December 14, 2011

The drum beats in the distance grow louder and the warmth of the flames tickles my arms and face.  Dancers around me shimmy at a moderate speed to the rhythm of their own drums awaiting the arrival of the parade of participants from the nearby village. As the two groups merge into one around the bonfire, the sound of the competing drums becomes deafening and the dancing reaches a frenzied pace.

As the evening goes on, I listen to the retelling of countless stories from the decade-long war in Sierra Leone. It’s an intense experience—and it represents one of many approaches aiding the healing process of Sierra Leone’s conflict-affected communities.

The IPA reconciliation project in Sierra Leone is looking at how a unique transitional justice program, Fambul Tok (meaning ‘family talk’ in the local Krio language), aids in post-war reconciliation. Fambul Tok assists communities in leading and organizing forgiveness bonfire ceremonies, like the one described above.

Through the use of a randomized evaluation, this project investigates the impact of community-based reconciliation, at the individual, inter-personal, and group levels.  At an individual level, we look at forgiveness, ability to cope with war-related trauma, and attitudes towards violence. At an inter-personal level, we look at the strengthening and building of relationships. At a group level, we look at feelings of inclusion and provision of public goods.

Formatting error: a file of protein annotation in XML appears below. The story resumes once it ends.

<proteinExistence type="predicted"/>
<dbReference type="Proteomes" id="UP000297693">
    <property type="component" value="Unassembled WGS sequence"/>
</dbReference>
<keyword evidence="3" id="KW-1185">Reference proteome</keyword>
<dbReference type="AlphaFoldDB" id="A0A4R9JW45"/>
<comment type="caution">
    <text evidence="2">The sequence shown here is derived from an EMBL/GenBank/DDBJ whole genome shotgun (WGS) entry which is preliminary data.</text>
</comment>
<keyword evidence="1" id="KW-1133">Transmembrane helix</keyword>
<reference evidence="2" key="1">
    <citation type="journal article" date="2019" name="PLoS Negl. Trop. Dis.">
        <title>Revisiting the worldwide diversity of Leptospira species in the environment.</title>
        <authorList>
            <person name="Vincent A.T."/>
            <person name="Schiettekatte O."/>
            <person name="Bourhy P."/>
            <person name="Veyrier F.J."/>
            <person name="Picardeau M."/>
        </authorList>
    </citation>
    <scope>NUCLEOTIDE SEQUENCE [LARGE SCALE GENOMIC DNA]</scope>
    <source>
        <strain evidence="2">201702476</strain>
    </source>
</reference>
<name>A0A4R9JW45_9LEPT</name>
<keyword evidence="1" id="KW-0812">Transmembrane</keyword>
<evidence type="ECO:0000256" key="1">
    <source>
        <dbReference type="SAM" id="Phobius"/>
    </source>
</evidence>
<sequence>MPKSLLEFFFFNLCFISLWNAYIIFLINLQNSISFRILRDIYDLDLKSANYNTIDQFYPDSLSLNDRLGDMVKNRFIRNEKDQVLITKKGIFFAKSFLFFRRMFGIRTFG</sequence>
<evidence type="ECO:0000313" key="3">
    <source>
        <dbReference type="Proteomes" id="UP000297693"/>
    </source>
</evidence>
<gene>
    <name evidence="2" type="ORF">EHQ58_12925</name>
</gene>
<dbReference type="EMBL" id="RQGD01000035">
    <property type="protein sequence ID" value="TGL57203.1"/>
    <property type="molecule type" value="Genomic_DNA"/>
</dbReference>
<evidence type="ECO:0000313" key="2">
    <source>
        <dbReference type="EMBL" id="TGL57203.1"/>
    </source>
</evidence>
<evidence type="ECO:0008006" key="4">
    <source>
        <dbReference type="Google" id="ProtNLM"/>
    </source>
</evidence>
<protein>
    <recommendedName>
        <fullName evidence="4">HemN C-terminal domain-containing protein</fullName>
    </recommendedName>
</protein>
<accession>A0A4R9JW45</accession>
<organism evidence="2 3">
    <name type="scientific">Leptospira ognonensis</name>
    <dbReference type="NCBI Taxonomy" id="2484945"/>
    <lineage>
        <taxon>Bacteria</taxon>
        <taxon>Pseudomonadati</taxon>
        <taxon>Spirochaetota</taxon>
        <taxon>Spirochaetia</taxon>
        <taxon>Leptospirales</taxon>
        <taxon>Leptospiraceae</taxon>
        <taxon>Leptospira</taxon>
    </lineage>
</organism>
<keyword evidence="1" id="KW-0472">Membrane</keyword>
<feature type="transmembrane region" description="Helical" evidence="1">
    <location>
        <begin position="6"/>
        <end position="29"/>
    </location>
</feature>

We hypothesize that the deepening of trust and social ties in post-war communities will ultimately lead to increased economic activity and development, and that a lower tolerance for violence reduces the likelihood of a resurgence of war.

Of course, not all aspects of life in Sierra Leone are so heavy.  The country is a land of warm and welcoming people and astounding natural beauty, boasting majestic mountain silhouettes, lush forests and breathtaking sunsets. Here, I see rainbows on a weekly basis (no exaggeration!).

 Wood carrier at Boreh Beach near Freetown. Photo Credit: Jessica Creighton, IPA.

The beaches are particularly exquisite. Many have snow-white sand and green mountain views.  This photo depicts one such beach, Boreh, a popular spot that is home to a small fishing community known to offer meals of fresh-caught barracuda and oysters to visitors.

Jessica Creighton is a Project Associate with the “Community Reconciliation” evaluation in Sierra Leone.